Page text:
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Woman stopped from waving Palestinian flag at Israeli soccer match

Bobby Blanchar, Houston Chronicle
Updated 8:05 pm, Wednesday, July 2, 2014

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  • Caption: Palestinian-American Buthayna Hammad, 30, was attending the Honduras vs. Israel game in June at BBVA Compass Stadium with her boyfriend and his family when security officials and police officers allegedly forbid her from waving the Palestinian flag.  Credit: Buthayna Hammad Photo: Buthayna Hammad, Special To The Chronicle / special to the Chronicle

    Caption: Palestinian-American Buthayna Hammad, 30, was attending the Honduras vs. Israel game in June at BBVA Compass Stadium with her boyfriend and his family when security officials and police officers allegedly forbid her from waving the Palestinian flag. Credit: Buthayna Hammad

    Photo: Buthayna Hammad, Special To The Chronicle

 

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The Texas Civil Rights Project filed a lawsuit Wednesday against the company that provides security at Houston Dynamo games and four police officers for preventing a woman from waving her Palestinian flag at an international soccer game last month.

Palestinian-American Buthayna Hammad, 30, was attending the Honduras vs. Israel game June 1 at BBVA Compass Stadium with her boyfriend's family when she said stadium security officers and four Houston police officers removed her from her seat and told her she could not continue to wave her nation's flag. Amin Alehashem, an attorney for the Texas Civil Rights Project, said those actions were discriminatory and violated Hammad's civil rights. He said the goal of the lawsuit is to force the stadium to change its policy and procedure.

"They told me, 'I'm sorry, but you cannot carry that flag, it implies a racial slur,'" Hammad said. "I was devastated. That's never been said to me before."

Nathan Buchanan, BBVA Compass Stadium security manager, pulled her out of her seat to ask about the flag, according to the lawsuit.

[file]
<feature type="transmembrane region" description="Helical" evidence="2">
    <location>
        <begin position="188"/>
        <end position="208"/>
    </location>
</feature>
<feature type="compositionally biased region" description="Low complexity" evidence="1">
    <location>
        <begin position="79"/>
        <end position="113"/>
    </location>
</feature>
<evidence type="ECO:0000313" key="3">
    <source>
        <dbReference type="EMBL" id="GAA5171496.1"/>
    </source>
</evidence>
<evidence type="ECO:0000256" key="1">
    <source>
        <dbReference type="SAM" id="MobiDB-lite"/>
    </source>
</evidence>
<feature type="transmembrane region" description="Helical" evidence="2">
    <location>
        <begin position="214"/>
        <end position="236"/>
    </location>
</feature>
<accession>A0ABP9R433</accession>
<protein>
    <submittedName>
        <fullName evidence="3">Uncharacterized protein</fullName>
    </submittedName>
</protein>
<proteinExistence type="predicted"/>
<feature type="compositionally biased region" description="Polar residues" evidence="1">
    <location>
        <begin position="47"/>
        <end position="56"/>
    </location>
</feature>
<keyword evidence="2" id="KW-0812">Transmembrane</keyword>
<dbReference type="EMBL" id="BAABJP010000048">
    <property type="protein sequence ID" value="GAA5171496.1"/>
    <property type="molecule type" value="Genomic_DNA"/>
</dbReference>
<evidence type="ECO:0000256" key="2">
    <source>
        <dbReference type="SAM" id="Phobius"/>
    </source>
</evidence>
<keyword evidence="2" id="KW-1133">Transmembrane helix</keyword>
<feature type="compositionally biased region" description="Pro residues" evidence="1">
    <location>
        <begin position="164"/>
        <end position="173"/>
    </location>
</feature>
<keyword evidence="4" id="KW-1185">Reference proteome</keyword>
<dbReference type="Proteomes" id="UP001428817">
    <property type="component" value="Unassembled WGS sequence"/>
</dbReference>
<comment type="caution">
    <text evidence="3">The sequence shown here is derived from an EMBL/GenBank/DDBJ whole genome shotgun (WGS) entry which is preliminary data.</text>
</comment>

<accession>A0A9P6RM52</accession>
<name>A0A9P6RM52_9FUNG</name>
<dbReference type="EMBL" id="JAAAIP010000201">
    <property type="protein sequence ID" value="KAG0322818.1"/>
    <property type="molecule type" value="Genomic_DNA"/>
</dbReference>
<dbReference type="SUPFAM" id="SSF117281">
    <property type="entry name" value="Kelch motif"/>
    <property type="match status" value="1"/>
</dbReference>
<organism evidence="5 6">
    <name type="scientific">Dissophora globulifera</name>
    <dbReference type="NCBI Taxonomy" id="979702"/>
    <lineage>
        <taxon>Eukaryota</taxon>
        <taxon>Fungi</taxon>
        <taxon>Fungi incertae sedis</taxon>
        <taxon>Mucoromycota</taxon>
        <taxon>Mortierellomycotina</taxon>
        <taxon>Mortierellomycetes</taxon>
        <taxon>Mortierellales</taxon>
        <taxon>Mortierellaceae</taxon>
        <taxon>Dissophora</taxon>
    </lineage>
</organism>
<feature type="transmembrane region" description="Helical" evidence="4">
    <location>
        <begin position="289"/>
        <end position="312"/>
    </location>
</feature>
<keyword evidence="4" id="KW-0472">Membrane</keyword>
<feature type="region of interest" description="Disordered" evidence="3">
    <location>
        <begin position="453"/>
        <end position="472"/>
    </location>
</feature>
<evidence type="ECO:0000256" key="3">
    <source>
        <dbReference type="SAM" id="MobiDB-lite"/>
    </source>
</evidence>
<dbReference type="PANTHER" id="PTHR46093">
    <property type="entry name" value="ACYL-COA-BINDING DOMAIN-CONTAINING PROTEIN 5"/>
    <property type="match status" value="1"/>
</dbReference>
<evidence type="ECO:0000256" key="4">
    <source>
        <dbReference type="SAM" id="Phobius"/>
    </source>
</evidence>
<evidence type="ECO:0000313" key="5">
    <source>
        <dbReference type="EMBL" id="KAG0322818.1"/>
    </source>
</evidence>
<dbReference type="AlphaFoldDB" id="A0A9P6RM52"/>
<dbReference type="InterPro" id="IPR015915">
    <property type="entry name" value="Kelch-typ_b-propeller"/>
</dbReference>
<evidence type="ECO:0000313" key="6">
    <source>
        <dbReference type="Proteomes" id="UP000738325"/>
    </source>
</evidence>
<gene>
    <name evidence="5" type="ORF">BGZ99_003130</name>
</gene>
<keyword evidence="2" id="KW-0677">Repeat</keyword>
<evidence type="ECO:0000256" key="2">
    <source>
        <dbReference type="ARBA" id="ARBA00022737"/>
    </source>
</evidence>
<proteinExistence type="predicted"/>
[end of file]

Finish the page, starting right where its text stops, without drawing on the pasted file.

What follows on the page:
"He had ample opportunity to say anything else, but to say my national flag was a racial slur? I was shocked," Hammad said. "I didn't know where to go from there."

A 'security' concern

She said police officers also told her the flag proposed a "security" concern. Houston police spokesman Victor Senties deferred comment to the city attorney's office, which deferred comment to the mayor's office. Janice Evans, a spokeswoman for the mayor's office, declined to comment.

Though security officers initially asked her to hand over the flag, Hammad said they eventually let her return to her seat with the flag if she agreed not to wave it. Doug Hall, the stadium's general manager, disputed Hammad's version of events in a statement.

"While Ms. Hammad was asked to leave her seat area for a brief period (that lasted no more than 10 minutes) to discuss the proper display of her flag so as not to disturb other guests, she was allowed to return to her seat and display her Palestinian flag for the rest of the event, which included the entire second half of the Israel-Honduras match," Hall said.

Hall said visitors to the stadium are allowed to display flags, banners and other signage as long as they do not disturb spectators.

"Any statement to the contrary by any stadium employee, or any disparagement of the Palestinian flag, certainly does not represent the views of stadium management," Hall said.

Hammad, a lifelong soccer fan and Houston resident, said it is common for spectators to display flags of their country's origin at the game. She said she was the only person she saw carrying a Palestinian flag that day, but she observed others with flags that weren't Honduran or Israeli. Hammad said she has brought the Palestinian flag to prior events at the stadium without any problems.

She said while she was sitting next to Israeli fans at the recent game, she did not instigate them and was not causing any security issues. "I had no conflict with anyone in the stadium," Hammad said. "No exchange of words, nothing. Not even dirty looks."

'Doesn't happen again'

Alehashem, Hammad's attorney, said he has filed an open records request for the name of the four Houston police officers involved in the incident.

"They said the security there and the HPD there were dealing with a security threat, but according to facts that we see so far, there was no sort of commotion or any sort of argument or any sort of provocation going on at all," Alehashem said.

Hammad said she would continue to bring her Palestinian flag to future soccer games.

"That's part of the impetus of this lawsuit, we want to make sure that the next time she comes, this doesn't happen again," Alehashem said. "That's really the driving force behind this lawsuit."